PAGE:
The transistor, invented in the early 1950s, revolutionized the field of electronics. Replacing the vacuum tube as an amplifying device, it soon became the fundamental building block for modern electronics. By definition, a transistor is a semiconductor device that can be used to control current flow. Advantages of transistors include extremely long life, minimal power and voltage requirements, small physical size, and rugged construction that lends well to vibration resistance.
The bipolar transistor evolved from a single packaged device into many transistors imbedded on a single integrated chip. Bipolar transistors, also called bipolar junction transistors or BJTs, are three-terminal devices that can function as electronic switches or signal amplifiers. The BJT is widely used in discrete circuits as well as in analog and digital integrated circuits, or ICs.
This figure shows a simplified structure for a BJT. The BJT consists of three semiconductor regions: the emitter region, the base region, and the collector region. BJTs are classified as either NPN or PNP according to the arrangement of their N-type and P-type materials.
N-Type/P-Type Material – A semiconductor material doped with small amounts of an element with extra electrons is called N-type material. It has extra negatively charged particles, or free electrons, that can move freely from negatively charged areas to positively charged areas. On the other hand, a semiconductor material doped with small amounts of an element that creates extra holes is called P-type material. Since it has extra positively charged particles, it allows electrons to move from hole to hole.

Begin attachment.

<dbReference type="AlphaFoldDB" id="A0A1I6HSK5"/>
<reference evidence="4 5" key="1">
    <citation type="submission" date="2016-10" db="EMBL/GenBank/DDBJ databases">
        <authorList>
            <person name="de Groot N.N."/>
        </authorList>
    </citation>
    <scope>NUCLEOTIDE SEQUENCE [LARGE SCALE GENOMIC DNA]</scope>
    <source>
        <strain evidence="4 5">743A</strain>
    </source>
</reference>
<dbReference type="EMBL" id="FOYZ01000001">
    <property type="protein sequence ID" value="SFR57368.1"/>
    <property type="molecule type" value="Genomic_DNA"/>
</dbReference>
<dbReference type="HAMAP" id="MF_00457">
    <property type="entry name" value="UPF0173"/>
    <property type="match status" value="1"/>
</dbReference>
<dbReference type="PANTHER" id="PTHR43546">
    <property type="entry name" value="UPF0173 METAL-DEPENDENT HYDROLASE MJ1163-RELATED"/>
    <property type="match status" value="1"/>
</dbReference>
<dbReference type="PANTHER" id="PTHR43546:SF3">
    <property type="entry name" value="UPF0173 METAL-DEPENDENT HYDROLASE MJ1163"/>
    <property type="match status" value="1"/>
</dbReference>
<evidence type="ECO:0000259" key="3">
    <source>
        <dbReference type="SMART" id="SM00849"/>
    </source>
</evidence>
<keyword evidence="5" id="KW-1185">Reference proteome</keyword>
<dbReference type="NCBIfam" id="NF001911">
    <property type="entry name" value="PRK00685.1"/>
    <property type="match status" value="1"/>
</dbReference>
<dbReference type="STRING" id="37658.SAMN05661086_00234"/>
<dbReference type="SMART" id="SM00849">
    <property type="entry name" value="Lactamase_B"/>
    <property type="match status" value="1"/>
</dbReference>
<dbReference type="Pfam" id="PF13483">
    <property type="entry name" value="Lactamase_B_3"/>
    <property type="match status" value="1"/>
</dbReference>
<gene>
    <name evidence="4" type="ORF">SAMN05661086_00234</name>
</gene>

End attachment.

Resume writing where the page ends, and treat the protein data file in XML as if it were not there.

This diagram shows the construction of a PNP transistor. As you can see, an N-type silicon (the green layer) is sandwiched between two P-type materials (the red layers).
This is an NPN transistor. As you can see in this diagram, it is opposite of the PNP transistor. The P-type silicon (the red layer) is sandwiched between two N-type materials (the green layers). The NPN configuration is the most commonly used transistor.
The schematic symbols show the three terminals of the transistor. If the arrow of the schematic symbol points outward, the transistor is an NPN transistor. If the arrow points inward, the transistor is a PNP transistor.
For in depth information about bipolar transistors, including common calculations and biasing techniques, visit the TTS wiki page under the heading Bipolar Transistors Fundamentals. TTS is your source for all things maintenance and operations, contact one of our Process Improvement Specialists for more information about our services.